God Moment: Loving the Unloveable
Loving the Unlovable
by Debbie Roome
I heard a Christian radio program a few years ago that changed my life. It caught my attention as it was a discussion about disabled people. My only sibling, Leanne, was born with Rubinstein-Taybi syndrome and has multiple physical and mental disabilities. I listened carefully as the radio presenter interviewed the father of a young boy who had a number of problems and was unable to speak. He said that God had showed him that although his son may never say a word, his voice would reach thousands.
I started thinking about Leanne. She can speak but her words are indistinct and people outside of the family find it difficult to understand her. She attends a sheltered workshop once a week and loves to go to church on Sundays. Because of her disabilities, she struggles to get around and will never make a speech or address a crowd.
I tried to imagine how she must feel when people talk over her. Or don’t make eye contact. Or cross to the other side of the mall when they see her. How does it feel to be invisible, undesirable or different? Does she understand when people treat her badly or stare at her?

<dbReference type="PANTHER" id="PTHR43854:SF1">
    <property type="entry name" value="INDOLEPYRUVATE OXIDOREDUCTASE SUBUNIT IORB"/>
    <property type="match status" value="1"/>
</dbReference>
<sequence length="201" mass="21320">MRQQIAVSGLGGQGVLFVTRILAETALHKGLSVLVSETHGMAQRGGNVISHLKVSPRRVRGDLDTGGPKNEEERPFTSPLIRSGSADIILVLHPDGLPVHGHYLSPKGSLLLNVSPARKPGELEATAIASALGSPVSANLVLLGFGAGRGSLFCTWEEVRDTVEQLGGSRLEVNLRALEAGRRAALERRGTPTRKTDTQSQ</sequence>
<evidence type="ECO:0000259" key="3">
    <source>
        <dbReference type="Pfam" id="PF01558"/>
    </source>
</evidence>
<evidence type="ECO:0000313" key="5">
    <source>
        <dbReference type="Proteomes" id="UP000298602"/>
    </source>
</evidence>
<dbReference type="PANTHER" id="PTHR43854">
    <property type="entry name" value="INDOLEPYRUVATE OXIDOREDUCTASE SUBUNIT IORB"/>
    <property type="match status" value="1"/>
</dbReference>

It was a God moment as I realised I could give Leanne a voice through my writing. She’s been a part of my life as long as I can remember and I know the difficulties and trauma she’s lived through. I also know the way people look at us when we’re out together ... and I understand the impact a disability can have on a family.
Since that day, I’ve written a number of short stories that include a character with a disability. One of those stories is included in Tender Christmas Tales. The title is Good with Numbers and it tells the story of a young man with Down Syndrome. George has been given a job selling Christmas cards in a mall and encounters a few problems on his first day. While George finds a solution to his difficulties, so many other ‘Georges’ don’t.
I know that my writing about disabled people has touched many hearts and I like to think that when God weighs my words one day, the credit will go to Leanne. That although she cannot speak effectively, her voice will have reached many thousands.
Debbie Roome was born and raised in Africa and moved to New Zealand in 2006. Writing has been her passion since she was six years old, andshe now works at it full time. Her first novel, Embracing Change, was released in 2010 and she is currently working on a second book. She also has stories in a number of anthologies and over 500 articles on various websites. In the last few years, Debbie has received a number of awards for her writing as well as placing in many competitions.
Debbie offers two books for the 99-Hour 99-Cent Event.
Tender Christmas Tales
Moods of Africa
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